Autobiography of Andrew Carnegie

By Andrew Carnegie | Go to book overview

steadily on until the nation came to his point of view. Always for peace he would have avoided the Crimean War, in which Britain backed the wrong horse, as Lord Salisbury afterwards acknowledged. It was a great privilege that the Bright family accorded me, as a friend, to place a replica of the Manchester Bright statue in Parliament, in the stead of a poor one removed.

I became interested in the Peace Society of Great Britain upon one of my early visits and attended many of its meetings, and in later days I was especially drawn to the Parliamentary Union established by Mr. Cremer, the famous working-man's representative in Parliament. Few men living can be compared to Mr. Cremer. When he received the Nobel Prize of £8000 as the one who had done the most that year for peace, he promptly gave all but £1000, needed for pressing wants, to the Arbitration Committee. It was a noble sacrifice. What is money but dross to the true hero! Mr. Cremer is paid a few dollars a week by his trade to enable him to exist in London as their member of Parliament, and here was fortune thrown in his lap only to be devoted by him to the cause of peace. This is the heroic in its finest form.

I had the great pleasure of presenting the Committee to President Cleveland at Washington in 1887, who received the members cordially and assured them of his hearty coöperation. From that day the abolition of war grew in importance with me until it finally overshadowed all other issues. The surprising action of the first Hague Conference gave me intense joy. Called primarily to consider disarmament (which proved a dream), it created the commanding reality of a permanent tribunal to settle international disputes. I saw in this the greatest step toward peace that humanity had ever taken, and

-283-

Notes for this page

Add a new note
If you are trying to select text to create highlights or citations, remember that you must now click or tap on the first word, and then click or tap on the last word.
One moment ...
Default project is now your active project.
Project items
Notes
Cite this page

Cited page

Style
Citations are available only to our active members.
Buy instant access to cite pages or passages in MLA 8, MLA 7, APA and Chicago citation styles.

(Einhorn, 1992, p. 25)

(Einhorn 25)

(Einhorn 25)

1. Lois J. Einhorn, Abraham Lincoln, the Orator: Penetrating the Lincoln Legend (Westport, CT: Greenwood Press, 1992), 25, http://www.questia.com/read/27419298.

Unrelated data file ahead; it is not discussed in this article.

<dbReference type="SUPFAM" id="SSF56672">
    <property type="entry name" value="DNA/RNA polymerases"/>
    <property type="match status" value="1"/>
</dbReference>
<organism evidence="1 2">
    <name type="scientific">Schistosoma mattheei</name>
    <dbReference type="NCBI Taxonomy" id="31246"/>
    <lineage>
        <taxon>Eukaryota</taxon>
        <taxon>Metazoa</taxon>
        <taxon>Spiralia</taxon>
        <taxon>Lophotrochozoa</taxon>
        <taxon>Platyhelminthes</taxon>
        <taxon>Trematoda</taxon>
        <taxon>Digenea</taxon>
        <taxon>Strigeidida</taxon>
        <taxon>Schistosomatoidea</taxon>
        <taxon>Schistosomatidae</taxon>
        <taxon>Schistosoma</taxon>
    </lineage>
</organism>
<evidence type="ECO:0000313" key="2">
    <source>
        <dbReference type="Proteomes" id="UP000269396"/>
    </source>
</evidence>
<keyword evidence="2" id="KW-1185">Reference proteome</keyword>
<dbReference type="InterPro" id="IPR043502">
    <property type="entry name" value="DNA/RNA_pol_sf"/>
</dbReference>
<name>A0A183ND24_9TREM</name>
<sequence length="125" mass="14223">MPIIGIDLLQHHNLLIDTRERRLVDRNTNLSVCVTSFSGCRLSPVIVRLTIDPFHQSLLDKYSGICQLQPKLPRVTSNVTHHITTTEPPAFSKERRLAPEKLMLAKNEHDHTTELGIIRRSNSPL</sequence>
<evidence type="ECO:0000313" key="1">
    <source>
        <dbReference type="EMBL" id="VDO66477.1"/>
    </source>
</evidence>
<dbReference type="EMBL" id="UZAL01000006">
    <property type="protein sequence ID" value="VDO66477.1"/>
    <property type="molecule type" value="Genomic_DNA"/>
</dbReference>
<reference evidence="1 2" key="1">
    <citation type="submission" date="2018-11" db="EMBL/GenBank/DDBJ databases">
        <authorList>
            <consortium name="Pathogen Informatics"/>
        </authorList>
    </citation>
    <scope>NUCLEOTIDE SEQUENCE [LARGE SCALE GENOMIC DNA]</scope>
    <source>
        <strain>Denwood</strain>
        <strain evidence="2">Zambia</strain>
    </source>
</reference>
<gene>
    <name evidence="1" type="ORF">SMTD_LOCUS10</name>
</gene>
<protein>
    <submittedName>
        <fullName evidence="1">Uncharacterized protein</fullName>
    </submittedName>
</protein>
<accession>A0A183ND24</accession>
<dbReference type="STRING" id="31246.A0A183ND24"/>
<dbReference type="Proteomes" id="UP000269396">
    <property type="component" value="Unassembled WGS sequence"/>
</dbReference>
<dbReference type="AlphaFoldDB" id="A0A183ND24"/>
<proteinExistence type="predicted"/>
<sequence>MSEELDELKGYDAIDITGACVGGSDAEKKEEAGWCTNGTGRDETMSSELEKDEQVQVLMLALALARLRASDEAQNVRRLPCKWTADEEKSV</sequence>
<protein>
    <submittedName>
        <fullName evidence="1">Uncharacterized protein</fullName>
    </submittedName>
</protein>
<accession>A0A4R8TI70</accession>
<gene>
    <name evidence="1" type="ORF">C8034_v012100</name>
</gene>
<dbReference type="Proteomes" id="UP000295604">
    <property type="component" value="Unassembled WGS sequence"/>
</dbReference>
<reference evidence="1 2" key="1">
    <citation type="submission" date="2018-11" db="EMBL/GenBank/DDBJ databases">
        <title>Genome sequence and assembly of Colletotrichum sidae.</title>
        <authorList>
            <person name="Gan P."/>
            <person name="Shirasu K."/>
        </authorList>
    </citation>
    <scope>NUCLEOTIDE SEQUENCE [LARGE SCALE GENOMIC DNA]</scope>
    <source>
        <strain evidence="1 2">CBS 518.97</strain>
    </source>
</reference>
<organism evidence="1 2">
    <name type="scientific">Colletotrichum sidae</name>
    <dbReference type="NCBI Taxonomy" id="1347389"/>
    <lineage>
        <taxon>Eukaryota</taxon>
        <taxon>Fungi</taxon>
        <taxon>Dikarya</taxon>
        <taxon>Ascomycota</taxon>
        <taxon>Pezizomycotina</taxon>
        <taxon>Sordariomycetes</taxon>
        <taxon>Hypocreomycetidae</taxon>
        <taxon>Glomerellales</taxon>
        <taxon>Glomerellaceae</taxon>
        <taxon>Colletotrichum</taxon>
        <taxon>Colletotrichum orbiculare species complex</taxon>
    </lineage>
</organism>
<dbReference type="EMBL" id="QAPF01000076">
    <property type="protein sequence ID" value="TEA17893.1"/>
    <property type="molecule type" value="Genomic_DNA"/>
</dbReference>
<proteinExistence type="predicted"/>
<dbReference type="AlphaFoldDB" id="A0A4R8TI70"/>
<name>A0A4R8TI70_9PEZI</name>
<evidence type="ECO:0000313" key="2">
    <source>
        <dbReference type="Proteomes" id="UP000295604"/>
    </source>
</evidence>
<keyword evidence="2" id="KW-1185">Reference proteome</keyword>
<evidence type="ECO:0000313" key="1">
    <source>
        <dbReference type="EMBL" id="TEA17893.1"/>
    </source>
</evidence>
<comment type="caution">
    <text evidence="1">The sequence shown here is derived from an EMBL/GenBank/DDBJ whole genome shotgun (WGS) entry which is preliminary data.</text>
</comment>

Note: primary sources have slightly different requirements for citation. Please see these guidelines for more information.

Cited page

Bookmark this page
Autobiography of Andrew Carnegie
Table of contents

Table of contents

Settings

Settings

Typeface
Text size Smaller Larger Reset View mode
Search within

Search within this book

Look up

Look up a word

  • Dictionary
  • Thesaurus
Please submit a word or phrase above.
Print this page

Print this page

Why can't I print more than one page at a time?

Help
Full screen
Items saved from this book
  • Bookmarks
  • Highlights & Notes
  • Citations
/ 385

matching results for page

    Questia reader help

    How to highlight and cite specific passages

    1. Click or tap the first word you want to select.
    2. Click or tap the last word you want to select, and you’ll see everything in between get selected.
    3. You’ll then get a menu of options like creating a highlight or a citation from that passage of text.

    OK, got it!

    Cited passage

    Style
    Citations are available only to our active members.
    Buy instant access to cite pages or passages in MLA 8, MLA 7, APA and Chicago citation styles.

    "Portraying himself as an honest, ordinary person helped Lincoln identify with his audiences." (Einhorn, 1992, p. 25).

    "Portraying himself as an honest, ordinary person helped Lincoln identify with his audiences." (Einhorn 25)

    "Portraying himself as an honest, ordinary person helped Lincoln identify with his audiences." (Einhorn 25)

    "Portraying himself as an honest, ordinary person helped Lincoln identify with his audiences."1

    1. Lois J. Einhorn, Abraham Lincoln, the Orator: Penetrating the Lincoln Legend (Westport, CT: Greenwood Press, 1992), 25, http://www.questia.com/read/27419298.

    Cited passage

    Thanks for trying Questia!

    Please continue trying out our research tools, but please note, full functionality is available only to our active members.

    Your work will be lost once you leave this Web page.

    Buy instant access to save your work.

    Already a member? Log in now.

    Search by... Author
    Show... All Results Primary Sources Peer-reviewed

    Oops!

    An unknown error has occurred. Please click the button below to reload the page. If the problem persists, please try again in a little while.